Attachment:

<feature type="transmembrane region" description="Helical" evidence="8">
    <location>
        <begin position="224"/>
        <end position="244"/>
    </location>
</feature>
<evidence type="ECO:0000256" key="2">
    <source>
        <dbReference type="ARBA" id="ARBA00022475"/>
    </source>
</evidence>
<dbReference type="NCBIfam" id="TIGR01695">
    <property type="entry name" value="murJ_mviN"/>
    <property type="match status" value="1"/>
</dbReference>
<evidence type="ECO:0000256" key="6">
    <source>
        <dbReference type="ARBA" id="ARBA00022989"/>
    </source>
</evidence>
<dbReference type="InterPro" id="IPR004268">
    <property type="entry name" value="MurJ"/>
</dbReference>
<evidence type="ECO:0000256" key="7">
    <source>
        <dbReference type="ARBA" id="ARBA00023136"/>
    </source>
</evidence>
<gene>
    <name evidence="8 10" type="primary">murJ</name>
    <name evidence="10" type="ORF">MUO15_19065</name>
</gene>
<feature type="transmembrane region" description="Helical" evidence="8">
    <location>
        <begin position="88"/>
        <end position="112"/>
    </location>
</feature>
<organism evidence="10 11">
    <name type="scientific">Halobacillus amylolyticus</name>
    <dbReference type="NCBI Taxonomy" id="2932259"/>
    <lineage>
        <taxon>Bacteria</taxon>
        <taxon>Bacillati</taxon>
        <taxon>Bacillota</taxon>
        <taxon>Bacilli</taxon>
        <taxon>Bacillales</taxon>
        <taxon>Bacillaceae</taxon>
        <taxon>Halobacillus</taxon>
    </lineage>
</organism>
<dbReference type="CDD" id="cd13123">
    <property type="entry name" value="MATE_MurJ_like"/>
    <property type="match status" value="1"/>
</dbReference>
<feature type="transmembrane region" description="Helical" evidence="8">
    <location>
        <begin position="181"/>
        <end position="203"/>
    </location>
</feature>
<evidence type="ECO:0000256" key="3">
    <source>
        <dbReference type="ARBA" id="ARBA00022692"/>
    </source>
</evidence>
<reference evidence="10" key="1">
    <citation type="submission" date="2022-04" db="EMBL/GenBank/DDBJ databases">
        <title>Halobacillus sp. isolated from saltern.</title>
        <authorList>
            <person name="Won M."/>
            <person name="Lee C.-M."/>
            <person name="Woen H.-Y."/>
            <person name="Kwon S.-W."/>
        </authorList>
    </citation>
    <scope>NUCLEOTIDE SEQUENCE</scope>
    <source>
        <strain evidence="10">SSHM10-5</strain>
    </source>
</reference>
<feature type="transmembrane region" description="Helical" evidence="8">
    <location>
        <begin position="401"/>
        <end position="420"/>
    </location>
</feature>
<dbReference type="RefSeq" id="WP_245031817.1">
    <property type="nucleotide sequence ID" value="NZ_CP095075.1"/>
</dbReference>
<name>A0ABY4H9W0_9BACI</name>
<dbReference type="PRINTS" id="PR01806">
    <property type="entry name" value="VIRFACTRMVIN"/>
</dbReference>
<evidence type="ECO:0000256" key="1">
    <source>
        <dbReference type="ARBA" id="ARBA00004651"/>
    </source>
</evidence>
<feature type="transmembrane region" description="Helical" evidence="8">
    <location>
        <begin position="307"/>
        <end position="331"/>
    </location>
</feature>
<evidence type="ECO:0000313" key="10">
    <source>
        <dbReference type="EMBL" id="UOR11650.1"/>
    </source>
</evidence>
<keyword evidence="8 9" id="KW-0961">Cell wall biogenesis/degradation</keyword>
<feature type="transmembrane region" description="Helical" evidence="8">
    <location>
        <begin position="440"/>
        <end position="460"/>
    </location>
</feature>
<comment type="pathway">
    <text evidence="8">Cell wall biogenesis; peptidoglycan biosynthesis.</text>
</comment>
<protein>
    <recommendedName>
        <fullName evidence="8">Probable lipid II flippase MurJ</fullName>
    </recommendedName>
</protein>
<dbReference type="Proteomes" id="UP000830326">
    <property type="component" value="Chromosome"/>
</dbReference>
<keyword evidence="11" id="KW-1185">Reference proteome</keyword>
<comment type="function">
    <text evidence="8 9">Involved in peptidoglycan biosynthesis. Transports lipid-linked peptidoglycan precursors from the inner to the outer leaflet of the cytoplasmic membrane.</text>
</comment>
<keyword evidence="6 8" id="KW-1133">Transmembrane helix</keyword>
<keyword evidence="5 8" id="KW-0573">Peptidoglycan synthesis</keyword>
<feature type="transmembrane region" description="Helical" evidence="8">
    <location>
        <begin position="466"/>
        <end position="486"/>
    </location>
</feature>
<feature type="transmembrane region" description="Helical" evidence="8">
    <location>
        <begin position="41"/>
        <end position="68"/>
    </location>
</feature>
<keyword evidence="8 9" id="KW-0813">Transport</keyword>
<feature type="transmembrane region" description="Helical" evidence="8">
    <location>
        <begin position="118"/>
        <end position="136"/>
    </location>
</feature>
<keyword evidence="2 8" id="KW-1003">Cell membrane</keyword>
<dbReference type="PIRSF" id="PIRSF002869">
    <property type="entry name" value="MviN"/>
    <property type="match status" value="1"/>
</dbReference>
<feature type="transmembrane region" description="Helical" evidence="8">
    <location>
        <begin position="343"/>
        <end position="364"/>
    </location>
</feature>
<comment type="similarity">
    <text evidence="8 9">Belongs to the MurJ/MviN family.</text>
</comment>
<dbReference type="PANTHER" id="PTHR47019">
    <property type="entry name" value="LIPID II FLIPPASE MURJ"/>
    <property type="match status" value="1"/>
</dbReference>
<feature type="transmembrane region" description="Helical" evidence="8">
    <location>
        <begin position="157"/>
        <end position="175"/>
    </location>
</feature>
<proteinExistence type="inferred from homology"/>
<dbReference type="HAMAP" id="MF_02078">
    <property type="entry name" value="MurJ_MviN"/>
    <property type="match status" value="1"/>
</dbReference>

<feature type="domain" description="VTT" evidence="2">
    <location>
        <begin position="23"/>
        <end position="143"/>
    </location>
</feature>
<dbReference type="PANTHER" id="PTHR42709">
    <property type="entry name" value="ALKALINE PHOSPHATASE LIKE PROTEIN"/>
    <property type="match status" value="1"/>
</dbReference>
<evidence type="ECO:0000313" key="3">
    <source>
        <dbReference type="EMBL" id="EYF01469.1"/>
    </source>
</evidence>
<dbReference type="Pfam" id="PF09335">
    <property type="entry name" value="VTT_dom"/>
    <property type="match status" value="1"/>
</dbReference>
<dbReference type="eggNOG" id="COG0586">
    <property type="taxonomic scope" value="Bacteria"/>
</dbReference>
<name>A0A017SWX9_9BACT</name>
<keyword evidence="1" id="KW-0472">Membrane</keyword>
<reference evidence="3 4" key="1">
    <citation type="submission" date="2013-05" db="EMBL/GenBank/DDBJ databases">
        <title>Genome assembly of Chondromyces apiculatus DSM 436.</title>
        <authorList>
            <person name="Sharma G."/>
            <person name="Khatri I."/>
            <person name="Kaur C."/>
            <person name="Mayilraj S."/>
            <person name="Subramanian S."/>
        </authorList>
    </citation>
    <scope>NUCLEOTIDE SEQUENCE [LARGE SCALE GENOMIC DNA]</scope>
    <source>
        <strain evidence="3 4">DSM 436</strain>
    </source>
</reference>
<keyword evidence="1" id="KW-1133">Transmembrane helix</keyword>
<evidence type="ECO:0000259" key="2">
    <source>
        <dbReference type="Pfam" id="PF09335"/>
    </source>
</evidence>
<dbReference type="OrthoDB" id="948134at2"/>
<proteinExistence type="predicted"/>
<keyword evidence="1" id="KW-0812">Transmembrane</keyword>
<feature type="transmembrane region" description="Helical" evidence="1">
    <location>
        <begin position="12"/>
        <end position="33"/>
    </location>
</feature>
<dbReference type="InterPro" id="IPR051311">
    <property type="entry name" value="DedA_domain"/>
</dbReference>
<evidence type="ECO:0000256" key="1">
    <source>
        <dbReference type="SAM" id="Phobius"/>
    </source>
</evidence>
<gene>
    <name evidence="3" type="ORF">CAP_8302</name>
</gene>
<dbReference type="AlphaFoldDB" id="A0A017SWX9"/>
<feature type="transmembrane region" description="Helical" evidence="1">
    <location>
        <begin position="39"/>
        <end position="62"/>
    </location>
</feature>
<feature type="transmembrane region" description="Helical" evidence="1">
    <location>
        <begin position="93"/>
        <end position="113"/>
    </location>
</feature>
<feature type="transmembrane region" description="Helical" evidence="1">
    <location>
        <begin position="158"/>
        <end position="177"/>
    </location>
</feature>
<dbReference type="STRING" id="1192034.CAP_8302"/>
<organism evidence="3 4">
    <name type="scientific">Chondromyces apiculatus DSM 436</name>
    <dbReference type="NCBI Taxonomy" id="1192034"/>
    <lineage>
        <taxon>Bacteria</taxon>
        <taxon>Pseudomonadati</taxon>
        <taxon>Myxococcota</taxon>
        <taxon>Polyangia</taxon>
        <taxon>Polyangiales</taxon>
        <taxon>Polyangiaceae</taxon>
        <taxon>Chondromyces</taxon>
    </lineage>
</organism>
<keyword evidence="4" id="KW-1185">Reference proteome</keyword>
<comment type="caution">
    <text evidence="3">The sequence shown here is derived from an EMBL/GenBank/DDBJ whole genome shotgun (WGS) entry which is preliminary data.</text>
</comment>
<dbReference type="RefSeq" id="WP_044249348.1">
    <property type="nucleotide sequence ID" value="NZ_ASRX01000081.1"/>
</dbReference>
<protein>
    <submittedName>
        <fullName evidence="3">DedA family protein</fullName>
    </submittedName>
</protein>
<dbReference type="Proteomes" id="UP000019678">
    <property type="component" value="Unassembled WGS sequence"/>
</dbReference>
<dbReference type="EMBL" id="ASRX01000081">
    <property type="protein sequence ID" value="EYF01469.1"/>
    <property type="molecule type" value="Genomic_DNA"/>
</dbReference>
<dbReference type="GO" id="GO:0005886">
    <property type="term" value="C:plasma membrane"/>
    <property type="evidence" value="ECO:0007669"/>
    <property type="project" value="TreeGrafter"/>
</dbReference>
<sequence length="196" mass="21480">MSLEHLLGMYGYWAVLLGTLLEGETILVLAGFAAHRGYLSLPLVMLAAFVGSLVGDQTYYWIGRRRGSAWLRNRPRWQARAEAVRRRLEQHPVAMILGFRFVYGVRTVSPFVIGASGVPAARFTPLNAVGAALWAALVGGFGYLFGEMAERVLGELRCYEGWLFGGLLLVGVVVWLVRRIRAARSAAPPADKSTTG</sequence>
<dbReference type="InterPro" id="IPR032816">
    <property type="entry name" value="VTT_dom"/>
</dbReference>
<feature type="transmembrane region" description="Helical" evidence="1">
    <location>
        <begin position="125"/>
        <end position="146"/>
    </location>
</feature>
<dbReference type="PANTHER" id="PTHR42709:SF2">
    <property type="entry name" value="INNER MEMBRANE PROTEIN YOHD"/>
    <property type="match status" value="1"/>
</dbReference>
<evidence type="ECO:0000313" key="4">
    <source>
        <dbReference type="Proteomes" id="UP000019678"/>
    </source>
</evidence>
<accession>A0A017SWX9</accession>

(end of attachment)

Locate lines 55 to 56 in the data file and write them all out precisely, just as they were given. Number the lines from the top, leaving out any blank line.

</dbReference>
<feature type="transmembrane region" description="Helical" evidence="8">